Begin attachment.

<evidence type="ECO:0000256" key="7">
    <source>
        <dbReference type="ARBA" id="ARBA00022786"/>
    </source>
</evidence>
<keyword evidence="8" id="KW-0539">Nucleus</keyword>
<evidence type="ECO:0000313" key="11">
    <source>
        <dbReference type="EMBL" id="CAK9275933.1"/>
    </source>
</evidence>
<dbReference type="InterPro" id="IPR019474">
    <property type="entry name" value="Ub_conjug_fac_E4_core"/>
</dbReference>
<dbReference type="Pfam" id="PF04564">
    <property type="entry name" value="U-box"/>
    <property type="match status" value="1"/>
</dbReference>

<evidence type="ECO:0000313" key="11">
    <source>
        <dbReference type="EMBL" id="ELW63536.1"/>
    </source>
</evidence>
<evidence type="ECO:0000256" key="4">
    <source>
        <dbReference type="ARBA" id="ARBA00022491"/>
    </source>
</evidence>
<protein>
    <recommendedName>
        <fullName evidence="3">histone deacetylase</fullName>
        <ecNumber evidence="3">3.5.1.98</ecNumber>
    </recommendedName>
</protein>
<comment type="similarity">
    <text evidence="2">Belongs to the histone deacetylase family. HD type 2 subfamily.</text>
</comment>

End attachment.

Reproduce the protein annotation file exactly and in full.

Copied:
<evidence type="ECO:0000256" key="7">
    <source>
        <dbReference type="ARBA" id="ARBA00022786"/>
    </source>
</evidence>
<keyword evidence="8" id="KW-0539">Nucleus</keyword>
<evidence type="ECO:0000313" key="11">
    <source>
        <dbReference type="EMBL" id="CAK9275933.1"/>
    </source>
</evidence>
<dbReference type="InterPro" id="IPR019474">
    <property type="entry name" value="Ub_conjug_fac_E4_core"/>
</dbReference>
<dbReference type="Pfam" id="PF04564">
    <property type="entry name" value="U-box"/>
    <property type="match status" value="1"/>
</dbReference>

<evidence type="ECO:0000313" key="11">
    <source>
        <dbReference type="EMBL" id="ELW63536.1"/>
    </source>
</evidence>
<evidence type="ECO:0000256" key="4">
    <source>
        <dbReference type="ARBA" id="ARBA00022491"/>
    </source>
</evidence>
<protein>
    <recommendedName>
        <fullName evidence="3">histone deacetylase</fullName>
        <ecNumber evidence="3">3.5.1.98</ecNumber>
    </recommendedName>
</protein>
<comment type="similarity">
    <text evidence="2">Belongs to the histone deacetylase family. HD type 2 subfamily.</text>
</comment>